One of the most fascinating political events last year was the presidential election in the USA. It took five weeks of farce and drama before the electoral authorities and courts could decide which of two candidates was to be the most influential person on the planet. Meanwhile, countries like Iraq, Cuba and Zimbabwe, whose elections the Americans have often criticised, mischievously offered to send observers to oversee the counting of the votes.
It seems that the large number of uncounted votes appears to have been due mostly to the decrepit old hole-punch machinery used to mark and count ballot papers, and one can only hope that they sort this problem out before the next presidential election is due.
Our trusty old pencil and paper ballot does not usually cause many problems here – but there are two other issues from which we might learn a lesson on this side of the Atlantic.
It seems that although George Bush captured a majority of the electoral college votes which guaranteed him the presidency, Al Gore actually received about half a million more individual votes than his rival. So had there been no electoral college, we would now be looking forward to four years of President Gore.
But nothing like that could happen here, could it? Well, yes, as a matter of fact. Twice in the last fifty years we have had similarly close elections in this country, where the party which formed the government gained fewer popular votes than the runners-up. In 1951 the Conservatives won 17 seats more than Labour, despite polling 250,000 fewer votes. And in 1974, the Conservatives gained 226,000 votes more than Labour, but fewer seats. In both cases, a government was formed by the party less favoured by the electorate, and I would argue that in a mature democracy this is not acceptable.
The second issue which should be ringing alarm bells over here is the appallingly low turnout. Barely half of those registered to vote bothered to do so. And again, I would argue that there is something badly wrong with a system which leads to such a poor level of participation. Our participation in general elections is not as bad as the United States’ – yet. But local elections here are often decided by a small handful of voters.
Liberal Democrats believe that both these issues demand a reform of the voting system. A system in which every vote counted would reduce dramatically the chance of perverse results like last year’s American fiasco and the 1951 and 1974 UK elections. A fair voting system, which ensured that all votes were of equal worth, would also encourage more people to vote.
But there is more to it than that. Charles Kennedy, the Liberal Democrat leader, has noted more than once that people are ‘fed up with politics and fed up with politicians’. One of the reasons for the poor turnout in the United States was that people did not feel that their votes would make any difference to their lives. Politics is becoming irrelevant. And the same is happening here. Endless point-scoring and yah-booing across the floor of the House of Commons leave most of us cold. The reconnection of politics with people’s lives is a top priority for most of us – though not, sadly, for the leader of the Conservative party..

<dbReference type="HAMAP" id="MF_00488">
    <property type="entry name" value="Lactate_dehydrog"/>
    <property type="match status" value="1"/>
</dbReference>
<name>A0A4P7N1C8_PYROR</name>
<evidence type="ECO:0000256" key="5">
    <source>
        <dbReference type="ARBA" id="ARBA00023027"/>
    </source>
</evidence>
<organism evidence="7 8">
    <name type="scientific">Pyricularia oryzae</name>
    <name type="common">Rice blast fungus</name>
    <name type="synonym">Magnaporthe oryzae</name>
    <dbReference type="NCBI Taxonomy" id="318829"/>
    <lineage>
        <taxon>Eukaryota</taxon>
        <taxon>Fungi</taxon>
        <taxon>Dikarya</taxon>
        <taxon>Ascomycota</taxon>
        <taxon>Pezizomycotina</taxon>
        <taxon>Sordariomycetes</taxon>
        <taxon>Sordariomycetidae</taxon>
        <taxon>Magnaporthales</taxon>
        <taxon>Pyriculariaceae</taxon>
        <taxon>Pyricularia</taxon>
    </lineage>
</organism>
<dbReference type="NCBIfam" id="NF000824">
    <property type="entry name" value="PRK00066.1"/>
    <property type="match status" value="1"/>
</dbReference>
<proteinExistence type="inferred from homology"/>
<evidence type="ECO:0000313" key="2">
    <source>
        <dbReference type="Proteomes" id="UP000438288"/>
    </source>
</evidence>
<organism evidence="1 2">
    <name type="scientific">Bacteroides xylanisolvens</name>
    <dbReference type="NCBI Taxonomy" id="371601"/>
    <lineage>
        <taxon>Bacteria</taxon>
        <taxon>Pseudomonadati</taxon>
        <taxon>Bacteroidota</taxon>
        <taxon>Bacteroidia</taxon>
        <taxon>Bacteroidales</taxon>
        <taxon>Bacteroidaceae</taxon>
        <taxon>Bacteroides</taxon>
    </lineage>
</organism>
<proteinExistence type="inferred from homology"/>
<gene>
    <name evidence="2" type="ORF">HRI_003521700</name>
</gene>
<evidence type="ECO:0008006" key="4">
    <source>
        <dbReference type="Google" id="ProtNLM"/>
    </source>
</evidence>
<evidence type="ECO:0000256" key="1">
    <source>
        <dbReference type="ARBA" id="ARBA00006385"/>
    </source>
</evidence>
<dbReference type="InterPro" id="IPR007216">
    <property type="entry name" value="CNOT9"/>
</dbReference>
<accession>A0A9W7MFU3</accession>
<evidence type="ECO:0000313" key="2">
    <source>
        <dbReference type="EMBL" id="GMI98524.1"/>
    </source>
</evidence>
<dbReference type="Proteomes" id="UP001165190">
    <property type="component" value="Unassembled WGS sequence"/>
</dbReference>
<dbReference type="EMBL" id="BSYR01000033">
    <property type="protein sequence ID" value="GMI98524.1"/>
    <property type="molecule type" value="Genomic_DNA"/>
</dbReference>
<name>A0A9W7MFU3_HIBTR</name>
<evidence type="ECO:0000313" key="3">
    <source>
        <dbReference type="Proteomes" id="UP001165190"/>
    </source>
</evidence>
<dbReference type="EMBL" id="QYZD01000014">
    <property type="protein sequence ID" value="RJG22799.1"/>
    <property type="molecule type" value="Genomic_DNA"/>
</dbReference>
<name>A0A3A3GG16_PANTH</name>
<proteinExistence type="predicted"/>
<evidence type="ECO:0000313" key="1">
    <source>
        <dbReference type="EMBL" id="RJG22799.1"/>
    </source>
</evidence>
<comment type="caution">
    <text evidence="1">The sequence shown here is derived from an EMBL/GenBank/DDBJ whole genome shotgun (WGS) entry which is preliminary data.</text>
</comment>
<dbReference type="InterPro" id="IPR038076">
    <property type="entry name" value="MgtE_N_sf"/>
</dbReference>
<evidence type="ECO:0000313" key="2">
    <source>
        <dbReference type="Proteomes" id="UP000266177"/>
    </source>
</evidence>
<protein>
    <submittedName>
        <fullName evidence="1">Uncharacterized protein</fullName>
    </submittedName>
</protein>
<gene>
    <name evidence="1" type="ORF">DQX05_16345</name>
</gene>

William Hague has coyly denied that there is any such thing as ‘Hagueism’. But he is wrong. And here’s another lesson we can learn from the USA. Frank “Boss” Hague was the mayor of Jersey city from 1917 to 1947. He had a talent for sabotaging political debate with a smokescreen of mendacious propaganda. Here is a quote from the New York Times in 1944: “Appealing to special interests whenever a seed of scepticism could be planted, the mayor’s forces succeeded in creating confusion … the Hague tactic … was to frighten one group and then another with sensational falsehoods.”
I would hesitate to describe our own Hague’s tactics as sensational; I suspect most people are rather bored by his relentless opportunism. But he is certainly adept at creating confusion, and people will be put off politics as long as serious political debate continues to be sabotaged.
There are two dangers here. One is that voters may be beguiled by populism, unaware that populist measures rarely achieve what the people who vote for them really want. For example, people may be misled into assuming that tax cuts would make them better off, only to find that those same tax cuts have to be paid for by reductions in police numbers, cuts in the health service and so on – leaving them feeling worse off, despite having more cash in their pockets.
The other danger we face at present is that there is a vacuum where the Labour party’s principles ought to be. What do Labour want for this country? Nothing much, as far as I can see, beyond another Labour government after May 3rd. Where are their principles? What do they believe in? The threat such a vacuum poses to Tony Blair is that as soon as someone comes along with a coherent set of beliefs, that vacuum will be filled, and he will be on the scrap heap.
The good news for Blair is that the ramshackle Tories show no sign of coming up with a coherent set of beliefs in the near future. The good news for the rest of us is that the Liberal Democrats do have such principles, and will be continuing to harry the government for better provision for health and education, higher pensions, a decent transport system and more police on the beat.
In the meantime, a happy 2001 to you all.